TABLE I______________________________________Amino Acid R Group______________________________________Alanine CH3Valine ##STR3##Leucine ##STR4##Isoleucine ##STR5##Proline ##STR6##Phenylalanine ##STR7##Tryptophan ##STR8##Methionine CH2CH 2SCH 3Glycine HSerine CH2OHThreonine ##STR9##Cysteine CH2SHAsparagine ##STR10##Glutamine ##STR11##Aspartic acid ##STR12##Glutamic acid ##STR13##Lysine CH2CH 2CH 2CH 2NH 3 +Arginine ##STR14##Histidine ##STR15##______________________________________
The monomer unit is preferably used with a variety of protection groups Z and Y which are bonded to the amino and carboxyl terminal, respectively, to form the monomer units seen in FIG. 1. In addition, Z can be hydrogen and Y can be hydroxyl.
The protecting groups Z and Y are selected freely from a large variety of biocompatible, nontoxic molecules such as fatty acids, benzoic acid and acetic acid. Methods and reactions for the joining of such protective groups at the Z and Y positions of the dipeptide monomer unit are given in the following publications: Hofmann and Katsoyannis, The Proteins (2nd edition) Acadmeic Press, New York, 1963; Greenstein and Winitz, Chemistry Of The Amino Acids, John Wiley and Sons, New York, 1961; Hofmann and Yajima, in Polyamino Acids, Polypeptides, And Proteins (M. Spahmann editor), University Wisconsin Press, Madison, 1962.
In the alternative, the protecting groups Z and Y may in fact be pharmacologically active ligands or other biologically active substances which can then be linked to the dipeptide monomer at the Z and Y positions. Such pharmacologically active ligands would include the entire range of therapeutic agents such as drugs, antibiotics, vitamins, and other reactants which would then be released into the body by bioerosion of the polymerized composition. Regardless of whether pharmacologically active ligands or other kinds of organic compositions are used as the protecting groups Z and Y, the variety and choices of L-alpha amino acids comprising the monomer units (as well as the protecting groups) provide for an overall variation of chemical and mechanical properties of the polymerized composition which is vast and can be modified to suit a huge range of intended applications.
The monomer unit containing the groups Z and Y is then polymerized by reactions which occur at not less than one of the respective side groups, R1, R2 and R3. These linkages are hydrolytically labile bonds other than the amide bond, the exact nature of which will vary with the chemical formulation and structure of the respective side chain R1, R2 and R3. In its simplest form, the dipeptide is formed of two identical amino acids in which the side chain R is identical in each molecule as shown in Diagram 2(A) and 2(B) below. ##STR16##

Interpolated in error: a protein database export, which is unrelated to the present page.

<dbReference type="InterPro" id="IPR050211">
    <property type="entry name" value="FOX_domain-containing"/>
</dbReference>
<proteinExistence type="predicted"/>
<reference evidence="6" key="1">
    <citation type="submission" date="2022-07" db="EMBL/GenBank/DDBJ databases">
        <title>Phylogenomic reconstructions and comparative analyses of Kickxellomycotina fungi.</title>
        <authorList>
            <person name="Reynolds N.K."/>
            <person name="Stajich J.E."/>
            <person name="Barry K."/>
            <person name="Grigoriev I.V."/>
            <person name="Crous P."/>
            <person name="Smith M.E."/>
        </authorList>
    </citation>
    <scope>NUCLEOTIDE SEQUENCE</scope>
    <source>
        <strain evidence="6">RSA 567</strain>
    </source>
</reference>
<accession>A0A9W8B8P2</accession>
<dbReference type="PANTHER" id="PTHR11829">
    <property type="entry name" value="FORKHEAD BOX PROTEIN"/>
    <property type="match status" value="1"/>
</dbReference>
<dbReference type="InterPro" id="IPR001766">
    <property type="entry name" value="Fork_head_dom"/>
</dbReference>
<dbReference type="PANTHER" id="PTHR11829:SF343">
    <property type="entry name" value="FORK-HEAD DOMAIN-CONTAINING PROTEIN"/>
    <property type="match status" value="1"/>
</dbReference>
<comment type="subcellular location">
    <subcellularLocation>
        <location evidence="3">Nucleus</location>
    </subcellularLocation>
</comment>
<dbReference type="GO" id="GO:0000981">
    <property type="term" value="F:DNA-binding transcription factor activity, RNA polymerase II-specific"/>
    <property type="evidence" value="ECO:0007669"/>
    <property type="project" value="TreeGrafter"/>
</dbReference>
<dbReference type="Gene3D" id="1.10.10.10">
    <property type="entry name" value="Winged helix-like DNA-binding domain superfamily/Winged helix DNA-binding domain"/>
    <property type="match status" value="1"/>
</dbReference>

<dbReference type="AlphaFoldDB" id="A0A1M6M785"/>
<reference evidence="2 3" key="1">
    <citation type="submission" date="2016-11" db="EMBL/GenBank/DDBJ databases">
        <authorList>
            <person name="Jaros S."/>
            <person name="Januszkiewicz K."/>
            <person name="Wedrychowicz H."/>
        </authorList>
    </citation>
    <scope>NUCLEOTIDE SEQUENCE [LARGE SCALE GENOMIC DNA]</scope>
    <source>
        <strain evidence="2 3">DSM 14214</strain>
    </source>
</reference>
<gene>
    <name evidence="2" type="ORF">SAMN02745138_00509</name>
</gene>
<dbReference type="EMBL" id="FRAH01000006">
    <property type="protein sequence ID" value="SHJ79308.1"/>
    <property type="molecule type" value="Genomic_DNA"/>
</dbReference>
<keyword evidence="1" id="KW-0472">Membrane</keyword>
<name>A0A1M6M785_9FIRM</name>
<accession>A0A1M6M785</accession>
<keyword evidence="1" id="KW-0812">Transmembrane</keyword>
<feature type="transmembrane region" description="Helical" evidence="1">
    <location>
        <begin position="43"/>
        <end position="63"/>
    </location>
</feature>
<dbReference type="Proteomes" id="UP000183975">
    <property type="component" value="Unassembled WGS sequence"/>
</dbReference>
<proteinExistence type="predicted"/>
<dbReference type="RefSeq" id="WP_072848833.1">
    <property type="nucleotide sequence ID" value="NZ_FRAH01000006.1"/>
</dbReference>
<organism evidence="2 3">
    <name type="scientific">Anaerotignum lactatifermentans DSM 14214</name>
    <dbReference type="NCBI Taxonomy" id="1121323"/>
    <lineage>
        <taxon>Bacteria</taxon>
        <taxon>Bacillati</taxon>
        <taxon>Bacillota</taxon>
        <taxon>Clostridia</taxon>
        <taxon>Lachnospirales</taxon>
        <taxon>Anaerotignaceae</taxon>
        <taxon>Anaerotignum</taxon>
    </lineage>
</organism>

As noted, Diagram 2(A) is a schematic representation of a monomer unit based on L-alpha amino acids. It will be noted that the side chains R of the dipeptide monomer unit are not part of the amide bond backbone. Diagram 2(B) is a schematic representation of the polymerization product of many monomer units using "non-peptide" bonds between the respective side chains R of each monomer unit. The letters Z and Y represent amino and carboxyl protecting groups respectively. The notation symbolizes a hydrolytically unstable bond which is biodegradable. Through this series of polymerization-reactions between the side groups R of each individual monomer unit, a polymeric backbone is formed which provides both the mechanical and chemical characteristics of the polymer composition as a whole.
The feasibility of this approach and methodology is demonstrated by the preparation of poly (N-carbobenzoxytyrosyltyrosine ethylester iminocarbonate) in accordance with this invention. The monomer from which this polymer is produced is made using conventional peptide chemistry synthetic procedures [Schroder and Lubke, The Peptides, Methods Of Peptide Synthesis, Vol. 1, Academic Press, New York, 1965; Bardoll et al., Am. Chem. Soc. J. 66:951 (1944)]. The synthetic pathways for the preparation of the fully protected dipeptide N-carbobenzoxy-tyrosyltyrosine ethylester (hereinafter "CbzTyrTyrOEt") and the preparation of poly (CbzTyrTyrOEtiminocarbonate) are schematically represented in Diagram 3(A) and 3(B). ##STR17##